The wearables market is thriving, and only going to grow in the future, according to the report shared by global market intelligence provider International Data Corporation’s Worldwide Quarterly Wearable Device Tracker. According to the firm’s fourth-quarter report, the market has seen an upward trajectory in this quarter as well as in 2017. This has been due to a surge in the shipment of smartwatches. The quarter showed an increase of up to 7.7 percent – compared to the 35.2 million shipped last year in the same quarter, the number this year was 37. 9 million. In 2017, 115.4 million units were shipped vis-a-vis the 104.6 million units shipped in 2016. This means an overall 10.3 percent increase.
Ramon T. Llamas, Research Director for IDC’s Wearables team, pointed out that the overall increase in 2017 when compared with 2016 showed a marked decline (27.3 percent). Ramon shared, “The slowdown is not due to a lack of interest – far from it. Instead, we saw numerous vendors, relying on older models, exit the market altogether. At the same time, the remaining vendors – including multiple startups – have not only replaced them, but with devices, features, and services that have helped make wearables more integral in people’s lives. Going forward, the next generation of wearables will make the ones we saw as recently as 2016 look quaint.”
Despite a decline in the overall growth, the market saw Apple on top. Based on the shipment volume, market share, and year-on-year growth, Apple emerged as the clear winner, followed by Fitbit and Xiaomi, and with Garmin and Huawei to close the ranks.
Released in April 2015, the Apple Watch sold 4.2 million in the second quarter of the 2015 fiscal year. The Apple Watch Series 2 was released in September 2016, and a year later, the Apple Watch Series 3 was released. The latter comes with inbuilt cellular connectivity which means it doesn’t need to be hitched to the iPhone. Ramon shared, “User tastes have become more sophisticated over the past several quarters and Apple pounced on the demand for cellular connectivity and streaming multimedia. What will bear close observation is how Apple will iterate upon these and how the competition chooses to keep pace.”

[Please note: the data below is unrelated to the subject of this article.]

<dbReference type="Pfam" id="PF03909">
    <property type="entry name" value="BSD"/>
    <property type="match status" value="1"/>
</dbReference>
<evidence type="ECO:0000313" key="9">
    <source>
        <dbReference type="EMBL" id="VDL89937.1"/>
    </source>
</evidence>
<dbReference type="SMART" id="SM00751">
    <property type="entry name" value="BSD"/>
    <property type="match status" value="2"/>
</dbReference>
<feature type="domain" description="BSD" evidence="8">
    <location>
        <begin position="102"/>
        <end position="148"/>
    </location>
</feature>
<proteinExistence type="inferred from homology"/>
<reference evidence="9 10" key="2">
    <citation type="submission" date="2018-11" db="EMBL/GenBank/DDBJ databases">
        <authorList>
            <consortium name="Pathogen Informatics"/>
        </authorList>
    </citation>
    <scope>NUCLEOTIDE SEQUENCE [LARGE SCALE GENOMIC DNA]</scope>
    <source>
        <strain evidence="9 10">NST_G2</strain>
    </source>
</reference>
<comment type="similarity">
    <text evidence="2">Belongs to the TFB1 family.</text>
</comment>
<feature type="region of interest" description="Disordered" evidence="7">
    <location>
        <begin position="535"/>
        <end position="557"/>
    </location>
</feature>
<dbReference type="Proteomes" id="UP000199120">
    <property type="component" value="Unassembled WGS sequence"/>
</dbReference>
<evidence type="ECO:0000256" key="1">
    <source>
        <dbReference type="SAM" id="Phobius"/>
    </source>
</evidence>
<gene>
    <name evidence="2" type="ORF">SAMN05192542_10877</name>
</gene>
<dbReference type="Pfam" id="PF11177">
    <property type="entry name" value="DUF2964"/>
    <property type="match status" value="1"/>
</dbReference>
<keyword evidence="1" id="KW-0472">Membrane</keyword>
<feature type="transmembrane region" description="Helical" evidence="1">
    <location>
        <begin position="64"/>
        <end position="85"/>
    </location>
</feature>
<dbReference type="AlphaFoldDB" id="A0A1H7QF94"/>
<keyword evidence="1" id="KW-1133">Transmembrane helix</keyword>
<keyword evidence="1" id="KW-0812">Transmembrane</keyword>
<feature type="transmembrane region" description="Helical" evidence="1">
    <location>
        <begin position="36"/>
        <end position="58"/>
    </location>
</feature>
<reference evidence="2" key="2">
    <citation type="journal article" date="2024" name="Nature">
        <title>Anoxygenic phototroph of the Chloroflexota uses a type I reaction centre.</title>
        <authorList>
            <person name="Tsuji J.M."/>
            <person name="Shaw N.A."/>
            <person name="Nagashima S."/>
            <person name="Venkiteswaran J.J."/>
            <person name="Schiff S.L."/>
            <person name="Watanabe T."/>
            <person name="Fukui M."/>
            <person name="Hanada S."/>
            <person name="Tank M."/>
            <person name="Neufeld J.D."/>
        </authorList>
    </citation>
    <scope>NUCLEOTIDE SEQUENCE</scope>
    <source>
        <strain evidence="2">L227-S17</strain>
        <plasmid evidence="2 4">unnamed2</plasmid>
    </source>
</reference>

In contrast to the Apple Watch, Fitbit has a lot more device options. The San Francisco-based Fitbit – known as Healthy Metrics Research, Inc. until 2007 – has a wide range of wearable devices which are mostly trackers that map sleep patterns, heartbeats, and physical activity of an individual. Fellow competitor Xiaomi launched the Mi Band in 2015. Thereafter, they have come up with updated versions of the wearable band that monitors activity and sleep patterns and is reasonably priced vis-a-vis Apple and even Fitbit products.
If one goes by the data shared by IDC, it looks like the demand for wearables is going to be on the rise. As Jitesh Ubrani, Senior Research Analyst for IDC Mobile Device Trackers, shared, “Combined with the potential to sell added software and services, wearables are proving to be an increasingly lucrative market for brands and service providers.”
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